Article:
In New York state, avoiding the “September spike” in asthma ER visits

Published August 8, 2019

As 8-year-old Tyler Walsh wraps up summer vacation, his back-to-school list will be a bit longer than most of his classmates. Tyler is one of the 9 percent of children in New York State who has asthma. When he returns to school, his mom Jenna Walsh will ensure he has a backpack, school supplies and—perhaps most important—an updated plan for controlling his symptoms.

She realized the importance of timing and preparation thanks to an innovative information campaign launched by her health insurer Excellus BlueCross BlueShield (Excellus BCBS), which alerts the community about six steps they can follow to help control children’s asthma, especially as the school year begins. 

The information campaign is simple; the way it came about is more complex.

The ‘September spike’

In 2017, Excellus BCBS was looking at internal data about asthma-related emergency room visits when they noted that the average number of asthma-related emergency room visits among kids in Upstate New York increased dramatically in September.  It happened each year the data was examined from 2014-2016. 

The data showed that in the 10- to 14-year-old age group there were 2.7 to 4.0 asthma-related emergency room visits per 1,000 earlier in the year. That number jumped to 7.2 in September. The data for 0- to 4-year-olds was even more dramatic, jumping up to 17.7 visits per 1,000 on average in September, from a range of 3.2 to 9.6 earlier in the year.

 

Average asthma-related emergency room visits per 1,000 by age group in Upstate New York


Data provided by Excellus BlueCross BlueShield

Dr. Lisa Y. Harris, Excellus BCBS medical director, says the trend in asthma symptoms and flare-ups led Excellus BCBS to ask new questions. “We started to think about what’s causing these spikes,” says Harris. The culprit seemed to be timing, as viral infections become more prevalent in the community in the early autumn, pollen and molds are in peak season and children who return to school find themselves back in close contact with other kids.

Sharing the message and the data

Excellus BCBS knew the story they had uncovered could make a real difference for families of children with asthma. They put together a graphic called “Breathe Easy: 6 Steps for Controlling Your Child’s Asthma” with advice ranging from getting a physician’s note for a child’s medication at school to empowering children to avoid triggers and spot the warning signs of an attack.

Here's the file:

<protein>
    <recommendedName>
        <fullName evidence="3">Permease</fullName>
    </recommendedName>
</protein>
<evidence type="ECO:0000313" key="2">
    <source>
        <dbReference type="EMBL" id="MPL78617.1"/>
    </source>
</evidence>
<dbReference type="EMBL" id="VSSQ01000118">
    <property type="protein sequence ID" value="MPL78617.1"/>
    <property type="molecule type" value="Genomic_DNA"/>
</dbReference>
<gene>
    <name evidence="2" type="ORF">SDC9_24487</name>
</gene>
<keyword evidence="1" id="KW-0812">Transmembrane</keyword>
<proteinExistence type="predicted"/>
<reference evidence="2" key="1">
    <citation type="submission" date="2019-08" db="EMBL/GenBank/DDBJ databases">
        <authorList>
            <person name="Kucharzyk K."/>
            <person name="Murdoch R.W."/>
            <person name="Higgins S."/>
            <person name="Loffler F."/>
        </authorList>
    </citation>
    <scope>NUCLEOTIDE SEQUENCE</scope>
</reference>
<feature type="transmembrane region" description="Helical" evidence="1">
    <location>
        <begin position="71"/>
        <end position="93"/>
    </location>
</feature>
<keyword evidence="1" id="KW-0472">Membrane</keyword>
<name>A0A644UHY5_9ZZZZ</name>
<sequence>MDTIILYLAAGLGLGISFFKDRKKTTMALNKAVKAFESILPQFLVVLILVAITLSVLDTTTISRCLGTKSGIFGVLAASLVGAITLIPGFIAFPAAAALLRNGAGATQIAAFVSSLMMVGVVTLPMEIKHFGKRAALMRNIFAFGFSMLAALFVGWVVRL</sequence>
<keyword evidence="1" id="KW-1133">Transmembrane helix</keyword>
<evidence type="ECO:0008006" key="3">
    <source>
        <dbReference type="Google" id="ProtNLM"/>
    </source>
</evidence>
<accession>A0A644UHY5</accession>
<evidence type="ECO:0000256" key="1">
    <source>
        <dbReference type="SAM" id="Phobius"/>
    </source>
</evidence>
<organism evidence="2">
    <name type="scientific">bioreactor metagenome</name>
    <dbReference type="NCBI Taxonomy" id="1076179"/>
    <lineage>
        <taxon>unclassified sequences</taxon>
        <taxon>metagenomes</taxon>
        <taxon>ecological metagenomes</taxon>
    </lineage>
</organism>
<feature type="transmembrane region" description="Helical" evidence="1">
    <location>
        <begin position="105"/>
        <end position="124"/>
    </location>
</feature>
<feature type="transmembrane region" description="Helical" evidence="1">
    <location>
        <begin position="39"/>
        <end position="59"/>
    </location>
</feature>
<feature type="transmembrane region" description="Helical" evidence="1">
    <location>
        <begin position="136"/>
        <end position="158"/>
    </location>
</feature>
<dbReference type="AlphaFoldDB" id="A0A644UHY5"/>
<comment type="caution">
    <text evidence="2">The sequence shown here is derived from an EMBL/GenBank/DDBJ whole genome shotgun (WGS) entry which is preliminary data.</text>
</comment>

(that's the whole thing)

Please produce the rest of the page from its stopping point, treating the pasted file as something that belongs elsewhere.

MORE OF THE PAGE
The graphic went out in time for back-to-school activities on social media, to local media partners and to doctors, who, in turn, shared it with patients. Harris says sharing data with doctors is a priority for Excellus BCBS, not only for the asthma campaign, but for continuously empowering doctors to identify opportunities to help patients. 

Excellus BCBS began its comprehensive campaign, ranging from press releases, posters and brochures to social media platforms like Facebook in 2017, which generated widespread interest. Recently, the campaign led to media coverage in three of the largest upstate New York markets, reaching nearly 650,000 people.  

Acting on the message 

Walsh says that when she saw the “Six Steps” campaign she looked through Tyler’s history of medical visits. To her surprise, he did have an uptick in visits in August and September, similar to the “September spike” trend Excellus BCBS had identified. 

Walsh says the campaign reminded her to ensure Tyler’s action plan is up to date. She checks expiration dates on medications and dosages for her growing child. She touches base with Tyler’s teachers to help them understand how an asthma attack may impact him. Most importantly, she coaches Tyler about how to recognize possible asthma flare-ups so he can get help when needed. She says following those steps is easing Tyler’s path back to school.

Excellus BlueCross BlueShield is an independent licensee of the Blue Cross Blue Shield Association, an association of independent, locally operated Blue Cross and Blue Shield companies.